Anything else possibly wrong?

Out of the 300 test cases, 126 are considered particularly important. These 126 test cases affect very
popular products and have either been discovered as zero-day threats, public exploits exist, or Secunia has
developed working exploits.

Note: Secunia does not usually develop working exploits as the Secunia Binary Analysis service is defensive
in nature; thus working exploits are not necessary for developing and testing signatures. Generally speaking,
Secunia focuses on developing PoCs for the analysed vulnerabilities, since these are better suited for
signature development.

Working exploits developed by Secunia? That I do find somewhat questionable, how is an AV program supposed to protect one against exploits not yet known (or modified) to the program vendors? No program can do that, honestly! Even if you keep everything up-to-date, new viruses and exploits are developed every day, so you can never be 100% safe!

Windows Live OneCare is tested by numerous organizations around the world and has been certified for anti-virus protection by two of the industry’s leading independent certification authorities: International Computer Security Association Labs (ICSA) and West Coast Labs. In addition, Windows Live OneCare, along with Microsoft Forefront Client Security, has continually successfully received VB100 awards since June 2007.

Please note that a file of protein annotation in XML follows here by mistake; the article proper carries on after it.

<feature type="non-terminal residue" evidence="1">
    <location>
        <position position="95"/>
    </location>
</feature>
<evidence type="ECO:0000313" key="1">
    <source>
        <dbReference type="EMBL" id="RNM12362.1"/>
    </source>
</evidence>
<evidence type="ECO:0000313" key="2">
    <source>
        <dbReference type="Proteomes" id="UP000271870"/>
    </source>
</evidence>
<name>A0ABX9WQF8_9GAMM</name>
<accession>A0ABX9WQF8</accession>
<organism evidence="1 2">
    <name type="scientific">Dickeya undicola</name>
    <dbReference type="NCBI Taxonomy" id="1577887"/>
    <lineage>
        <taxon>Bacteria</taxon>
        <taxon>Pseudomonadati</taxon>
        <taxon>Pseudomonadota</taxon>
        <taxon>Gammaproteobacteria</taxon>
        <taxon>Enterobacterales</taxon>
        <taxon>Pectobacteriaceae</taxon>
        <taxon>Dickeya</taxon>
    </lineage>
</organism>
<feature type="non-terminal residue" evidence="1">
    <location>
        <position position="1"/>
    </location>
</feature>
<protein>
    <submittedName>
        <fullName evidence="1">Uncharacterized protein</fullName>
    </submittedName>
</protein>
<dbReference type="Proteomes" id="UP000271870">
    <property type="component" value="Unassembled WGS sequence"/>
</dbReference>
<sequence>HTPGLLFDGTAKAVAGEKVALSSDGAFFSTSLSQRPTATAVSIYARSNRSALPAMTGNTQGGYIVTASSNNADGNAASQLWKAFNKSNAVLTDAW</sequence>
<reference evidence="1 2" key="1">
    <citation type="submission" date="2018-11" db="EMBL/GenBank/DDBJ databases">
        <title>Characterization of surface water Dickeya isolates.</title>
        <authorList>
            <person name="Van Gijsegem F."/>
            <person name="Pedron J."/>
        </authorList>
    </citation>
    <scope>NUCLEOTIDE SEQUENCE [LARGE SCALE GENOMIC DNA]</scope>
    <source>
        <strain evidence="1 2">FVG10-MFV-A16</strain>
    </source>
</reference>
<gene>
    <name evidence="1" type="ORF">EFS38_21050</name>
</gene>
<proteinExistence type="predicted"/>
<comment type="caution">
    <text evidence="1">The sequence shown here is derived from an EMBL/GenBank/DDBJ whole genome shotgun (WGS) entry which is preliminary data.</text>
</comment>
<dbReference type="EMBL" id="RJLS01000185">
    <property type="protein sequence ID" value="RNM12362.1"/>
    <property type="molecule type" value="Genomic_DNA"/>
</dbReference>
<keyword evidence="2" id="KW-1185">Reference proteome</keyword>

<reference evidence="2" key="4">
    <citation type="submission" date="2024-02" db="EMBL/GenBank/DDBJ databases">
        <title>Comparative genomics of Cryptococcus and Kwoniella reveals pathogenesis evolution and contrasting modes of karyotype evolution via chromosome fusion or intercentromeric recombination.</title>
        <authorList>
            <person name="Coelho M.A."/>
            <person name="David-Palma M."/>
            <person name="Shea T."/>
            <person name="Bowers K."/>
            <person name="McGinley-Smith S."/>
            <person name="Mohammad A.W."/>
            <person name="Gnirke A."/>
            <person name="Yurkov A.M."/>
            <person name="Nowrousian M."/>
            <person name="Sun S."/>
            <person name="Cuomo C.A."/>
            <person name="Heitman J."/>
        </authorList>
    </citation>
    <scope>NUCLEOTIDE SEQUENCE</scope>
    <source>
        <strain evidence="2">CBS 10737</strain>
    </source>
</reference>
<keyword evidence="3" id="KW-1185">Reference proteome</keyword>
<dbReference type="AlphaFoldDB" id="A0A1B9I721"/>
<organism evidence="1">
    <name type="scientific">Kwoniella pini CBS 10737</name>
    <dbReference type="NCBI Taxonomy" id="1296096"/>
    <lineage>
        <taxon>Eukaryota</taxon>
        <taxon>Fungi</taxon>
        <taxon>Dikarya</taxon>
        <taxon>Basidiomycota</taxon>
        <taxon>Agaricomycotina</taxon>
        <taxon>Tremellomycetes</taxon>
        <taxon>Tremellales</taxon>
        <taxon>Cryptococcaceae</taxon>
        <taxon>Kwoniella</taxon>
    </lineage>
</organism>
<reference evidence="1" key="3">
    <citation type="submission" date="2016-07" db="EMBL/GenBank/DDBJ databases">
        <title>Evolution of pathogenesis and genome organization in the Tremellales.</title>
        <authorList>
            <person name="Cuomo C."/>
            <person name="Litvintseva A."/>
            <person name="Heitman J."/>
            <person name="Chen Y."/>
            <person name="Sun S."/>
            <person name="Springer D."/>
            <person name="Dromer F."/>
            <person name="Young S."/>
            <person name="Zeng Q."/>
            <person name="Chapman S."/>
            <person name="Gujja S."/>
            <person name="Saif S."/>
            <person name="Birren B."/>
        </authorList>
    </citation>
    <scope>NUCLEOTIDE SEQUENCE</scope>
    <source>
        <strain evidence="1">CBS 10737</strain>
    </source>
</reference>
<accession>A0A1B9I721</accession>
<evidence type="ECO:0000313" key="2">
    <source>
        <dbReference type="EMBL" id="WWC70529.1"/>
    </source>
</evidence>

The WildList Organization compiles virus reports from anti-virus experts around the world on a monthly basis to track against viruses currently spreading throughout the user population. Microsoft prioritizes these wild list tests as some of the most important measures of OneCare’s performance against real world threats, and not just simulated malware that may or may not cause real harm. Furthermore, to achieve the VB100 award, Windows Live OneCare was also deemed to be able to accurately detect the complete set of the “in the wild” malware without triggering any false positives.

That’s all good, real “in the wild” malware, not created by Secunia specifically for testing purposes. The test is what it is, an Internet Security test and none of the suites did well. It did test real-time protection, which is the most important bit of Security software.

Still Secunia’s conclusion that the major security vendors do not focus on vulnerabilities stands. Let me repeat: should they dismiss them because patches already exist, or should they consider those consumers who may not have their computers updated besides the definitions of their AV software?

Windows Live OneCare
Windows Live OneCare Spaces – Understanding Test Results for Security Solutions
Secunia – Internet Security Test October 2008 Test Results (pdf)
Softpedia – Windows Live OneCare Detects Just 1,67% of Exploits